Of course, with little kids, I’m never off-duty as mom, but at least my oldest does understand that there are times she needs to have independent activities and be patient when she wants something from me. And a final point, since I know I’ve struggled with this as a mom – it’s so important to keep our expectations realistic. Is it realistic for me to think I can keep up with my busy season, cook healthy dinners every night, keep my house clean and laundry done, exercise, keep my kids away from the TV and in weekly activities, and grow another baby? Not even close. If you’re able, seriously, good for you. But just because you think you see one mom doing it all doesn’t mean that you can. I know I can’t! So prioritize, lower your expectations (this may sound strange but is usually a really healthy thing for moms!), and give yourself grace. Lots and lots and lots of it. Don’t compare yourself to the Instagram moms with the styled homes, styled kids, styled hair, and huge businesses. We don’t need to do it all, and most of us can’t. So just find what works for you!

What’s in your camera bag today? 

I’m most often found using my 5D MKIII, my Sigma 50mm 1.4, and my Canon 85mm 1.8. I also enjoy my Sigma 35mm 1.4 art and my Canon 100mm 2.0, but they come out most often at weddings.

When you aren’t behind the camera, what are your favorite hobbies? 

In all honesty, I rarely have time for hobbies between work, family, and friends. When I have time, I love working on my own home decor or reading a book, but more often my free time is spent getting my kids out of the house, spending time with mine or my husband’s family, and getting together with friends. So maybe we could say that socializing is our hobby. 

If you could photograph anyone in the world, who would it be? 

Myself! Not a self-portrait, but I would like to clone myself and give myself a family session. Not because there aren’t extremely talented photographers out there who I could hire, but because I think it would be so eye opening to view myself from my clients’ perspective, and show me in a new way where I could improve and what I do well.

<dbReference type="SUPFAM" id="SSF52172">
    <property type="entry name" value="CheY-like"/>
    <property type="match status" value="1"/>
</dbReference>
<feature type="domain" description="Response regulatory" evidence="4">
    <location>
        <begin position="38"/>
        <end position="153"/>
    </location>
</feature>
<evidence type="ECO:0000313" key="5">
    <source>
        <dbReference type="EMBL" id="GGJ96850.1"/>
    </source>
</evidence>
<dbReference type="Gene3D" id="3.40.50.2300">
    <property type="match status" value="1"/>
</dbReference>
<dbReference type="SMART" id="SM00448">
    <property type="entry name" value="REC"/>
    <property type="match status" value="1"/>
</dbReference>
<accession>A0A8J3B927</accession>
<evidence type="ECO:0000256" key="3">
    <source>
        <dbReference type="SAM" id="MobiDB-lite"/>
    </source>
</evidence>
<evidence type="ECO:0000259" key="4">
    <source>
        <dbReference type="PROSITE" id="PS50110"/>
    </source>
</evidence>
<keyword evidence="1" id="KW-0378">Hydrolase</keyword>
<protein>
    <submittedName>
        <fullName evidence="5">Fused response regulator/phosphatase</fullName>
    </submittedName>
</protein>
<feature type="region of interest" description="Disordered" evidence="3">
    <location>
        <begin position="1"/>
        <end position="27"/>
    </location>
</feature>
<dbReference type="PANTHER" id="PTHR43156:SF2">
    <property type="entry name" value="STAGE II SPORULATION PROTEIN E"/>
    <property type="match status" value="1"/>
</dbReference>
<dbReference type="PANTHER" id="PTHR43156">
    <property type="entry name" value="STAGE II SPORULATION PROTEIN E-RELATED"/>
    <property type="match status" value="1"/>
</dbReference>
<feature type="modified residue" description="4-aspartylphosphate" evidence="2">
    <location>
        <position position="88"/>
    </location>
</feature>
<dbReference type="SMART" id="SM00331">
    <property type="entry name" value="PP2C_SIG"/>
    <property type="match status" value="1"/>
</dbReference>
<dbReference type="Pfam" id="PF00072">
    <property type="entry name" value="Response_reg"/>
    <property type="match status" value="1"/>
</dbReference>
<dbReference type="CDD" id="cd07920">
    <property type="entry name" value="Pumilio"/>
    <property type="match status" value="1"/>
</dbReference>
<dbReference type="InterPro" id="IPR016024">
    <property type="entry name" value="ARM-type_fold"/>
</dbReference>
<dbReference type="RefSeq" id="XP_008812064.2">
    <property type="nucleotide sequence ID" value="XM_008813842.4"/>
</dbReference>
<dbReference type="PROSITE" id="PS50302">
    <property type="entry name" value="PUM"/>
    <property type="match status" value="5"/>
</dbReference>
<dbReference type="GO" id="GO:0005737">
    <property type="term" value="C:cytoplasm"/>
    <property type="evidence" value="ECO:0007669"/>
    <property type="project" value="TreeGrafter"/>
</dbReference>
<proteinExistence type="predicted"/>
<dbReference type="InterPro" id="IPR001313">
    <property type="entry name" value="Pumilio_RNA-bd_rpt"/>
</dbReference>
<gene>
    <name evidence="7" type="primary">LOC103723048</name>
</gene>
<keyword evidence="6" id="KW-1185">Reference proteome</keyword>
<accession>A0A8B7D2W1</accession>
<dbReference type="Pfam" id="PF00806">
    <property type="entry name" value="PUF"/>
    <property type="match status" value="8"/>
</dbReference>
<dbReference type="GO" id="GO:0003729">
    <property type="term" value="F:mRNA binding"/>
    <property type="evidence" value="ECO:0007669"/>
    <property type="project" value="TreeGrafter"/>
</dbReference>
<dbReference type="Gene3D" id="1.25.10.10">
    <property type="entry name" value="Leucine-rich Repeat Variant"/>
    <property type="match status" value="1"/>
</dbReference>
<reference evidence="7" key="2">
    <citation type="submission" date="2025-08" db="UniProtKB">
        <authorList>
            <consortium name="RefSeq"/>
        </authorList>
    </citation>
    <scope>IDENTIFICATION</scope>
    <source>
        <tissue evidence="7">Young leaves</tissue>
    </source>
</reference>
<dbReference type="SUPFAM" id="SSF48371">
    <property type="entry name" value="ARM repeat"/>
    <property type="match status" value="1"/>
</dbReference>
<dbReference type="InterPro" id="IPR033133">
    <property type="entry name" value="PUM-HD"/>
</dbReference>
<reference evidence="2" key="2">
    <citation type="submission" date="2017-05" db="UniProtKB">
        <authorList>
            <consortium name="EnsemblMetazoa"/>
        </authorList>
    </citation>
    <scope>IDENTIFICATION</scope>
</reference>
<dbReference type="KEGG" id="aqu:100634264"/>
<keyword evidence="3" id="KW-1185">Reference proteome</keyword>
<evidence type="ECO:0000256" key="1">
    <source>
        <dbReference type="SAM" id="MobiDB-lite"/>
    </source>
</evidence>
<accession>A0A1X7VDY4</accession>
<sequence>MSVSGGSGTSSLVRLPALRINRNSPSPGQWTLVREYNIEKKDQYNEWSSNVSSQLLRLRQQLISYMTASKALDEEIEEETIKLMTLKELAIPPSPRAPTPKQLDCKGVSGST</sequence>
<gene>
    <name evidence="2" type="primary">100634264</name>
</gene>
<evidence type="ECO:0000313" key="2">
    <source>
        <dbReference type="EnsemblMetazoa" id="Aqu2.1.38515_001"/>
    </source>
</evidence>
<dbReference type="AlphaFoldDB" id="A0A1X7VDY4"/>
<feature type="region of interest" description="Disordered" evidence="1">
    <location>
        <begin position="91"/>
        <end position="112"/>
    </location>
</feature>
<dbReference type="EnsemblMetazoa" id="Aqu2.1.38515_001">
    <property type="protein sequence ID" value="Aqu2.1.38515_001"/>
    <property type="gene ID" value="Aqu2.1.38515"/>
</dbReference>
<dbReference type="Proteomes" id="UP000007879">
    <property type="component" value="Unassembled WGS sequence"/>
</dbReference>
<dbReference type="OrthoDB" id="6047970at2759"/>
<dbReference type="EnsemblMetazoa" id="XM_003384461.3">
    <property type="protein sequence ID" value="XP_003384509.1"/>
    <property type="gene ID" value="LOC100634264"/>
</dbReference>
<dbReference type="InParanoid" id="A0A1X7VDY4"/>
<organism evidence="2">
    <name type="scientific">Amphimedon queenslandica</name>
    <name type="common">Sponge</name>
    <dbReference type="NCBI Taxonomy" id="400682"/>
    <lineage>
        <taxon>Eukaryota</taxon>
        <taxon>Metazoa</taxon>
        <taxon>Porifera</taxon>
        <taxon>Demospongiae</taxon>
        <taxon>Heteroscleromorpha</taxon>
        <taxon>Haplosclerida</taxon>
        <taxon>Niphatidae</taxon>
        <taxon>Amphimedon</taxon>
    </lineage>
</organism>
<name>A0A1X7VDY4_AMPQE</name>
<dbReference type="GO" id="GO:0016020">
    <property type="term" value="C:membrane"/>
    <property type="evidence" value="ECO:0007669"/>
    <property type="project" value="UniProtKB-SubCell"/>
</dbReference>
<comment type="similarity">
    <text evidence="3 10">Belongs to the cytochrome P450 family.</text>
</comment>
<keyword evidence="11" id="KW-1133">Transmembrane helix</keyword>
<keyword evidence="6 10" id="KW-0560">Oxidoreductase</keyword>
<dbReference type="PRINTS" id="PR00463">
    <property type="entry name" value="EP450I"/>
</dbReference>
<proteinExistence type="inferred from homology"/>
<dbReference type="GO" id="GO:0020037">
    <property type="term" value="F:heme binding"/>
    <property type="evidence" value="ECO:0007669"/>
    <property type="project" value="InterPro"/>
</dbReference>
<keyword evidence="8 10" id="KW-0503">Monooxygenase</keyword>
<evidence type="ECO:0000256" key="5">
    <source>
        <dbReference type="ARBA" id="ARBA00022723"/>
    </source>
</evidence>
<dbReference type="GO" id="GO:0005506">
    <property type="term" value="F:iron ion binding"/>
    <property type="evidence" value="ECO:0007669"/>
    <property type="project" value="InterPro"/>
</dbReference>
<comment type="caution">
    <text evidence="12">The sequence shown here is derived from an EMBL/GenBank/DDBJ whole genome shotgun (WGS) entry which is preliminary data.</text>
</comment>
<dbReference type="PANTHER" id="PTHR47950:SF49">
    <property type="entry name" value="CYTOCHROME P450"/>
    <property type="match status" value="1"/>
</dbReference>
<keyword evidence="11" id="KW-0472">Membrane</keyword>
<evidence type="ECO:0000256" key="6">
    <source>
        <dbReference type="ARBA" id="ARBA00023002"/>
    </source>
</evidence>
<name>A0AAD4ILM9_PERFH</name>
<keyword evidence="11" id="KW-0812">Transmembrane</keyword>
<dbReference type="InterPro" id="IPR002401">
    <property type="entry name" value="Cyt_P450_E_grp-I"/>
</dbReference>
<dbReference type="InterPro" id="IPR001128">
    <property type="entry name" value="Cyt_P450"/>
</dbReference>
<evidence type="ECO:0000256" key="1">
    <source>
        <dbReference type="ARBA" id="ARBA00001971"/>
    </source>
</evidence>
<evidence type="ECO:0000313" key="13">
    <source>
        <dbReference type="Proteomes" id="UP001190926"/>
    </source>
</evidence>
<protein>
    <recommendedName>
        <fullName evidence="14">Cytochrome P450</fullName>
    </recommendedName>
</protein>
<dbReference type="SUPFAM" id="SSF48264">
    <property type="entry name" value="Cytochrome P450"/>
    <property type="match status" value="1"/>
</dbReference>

What does your editing playlist sound like? 

95% of the time, silence! As a kid, I never understood why my mom didn’t want music on in the car all the time or in the background at home – I love music. But now, with my own kids? Silence is wonderful! So unless I’m falling asleep or my daughter is begging for some music to dance to, I really, really enjoy the quiet.

Image by Hannah Mann Photography

Where or When do you feel most inspired as an artist? 

These days I don’t get the opportunity to do a whole lot of travel, but visiting new places is really inspiring to me. It could even be somewhere new in my own city, or somewhere we visit on one of our mini-vacations, or whatever. But switching up my location always inspires me.

What is your best piece of advice for a photographer who is just starting out? 

I guess I feel strongly about this because a few answers have come back to this already – define your own success. What do you want out of your business and your art? It’s going to look different for everyone. And having this in mind will help keep you from comparing yourself to others or accidentally thinking that you need to be doing something different than you’re actually doing. It doesn’t mean that you’ll succeed overnight, but it will free you to stay focused on your own goals and what is best for YOU and for YOUR business. You don’t need to do what it looks like everyone else is doing. Also – hang in there!

Image by Hannah Mann Photography

What do you want people to say about your work long after you’re gone? 

What I want most of all, is not so much for something to be said, but for something to be felt – I want my clients to look at their photos and still be able to recall the love and emotion present in the moment that was captured, even as the years soften the details. I want their children and grandchildren to be able to see it too – for a child I photographed as a newborn to look at those photos as an adult and feel the adoration his or her parents felt for their new baby, or for a grandchild to see their grandparents’ wedding photos and not be able to miss the looks of tender, young love on their faces. When my clients tell me that they cried when they saw their photos, or that I perfectly captured who they are, then I know I have done exactly what I set out to do. And that is what I hope will be remembered.

Hannah Mann is a Fount Directory Member. You can learn more about listing your motherhood photography business HERE.


  1. Monica says:

    Thank you for sharing these words of wisdom!! My favorite part… "not so much for something to be said, but to be felt…". Capturing the emotion and the connection between the subjects of a photograph is so important!! Thank you for the great reminder!!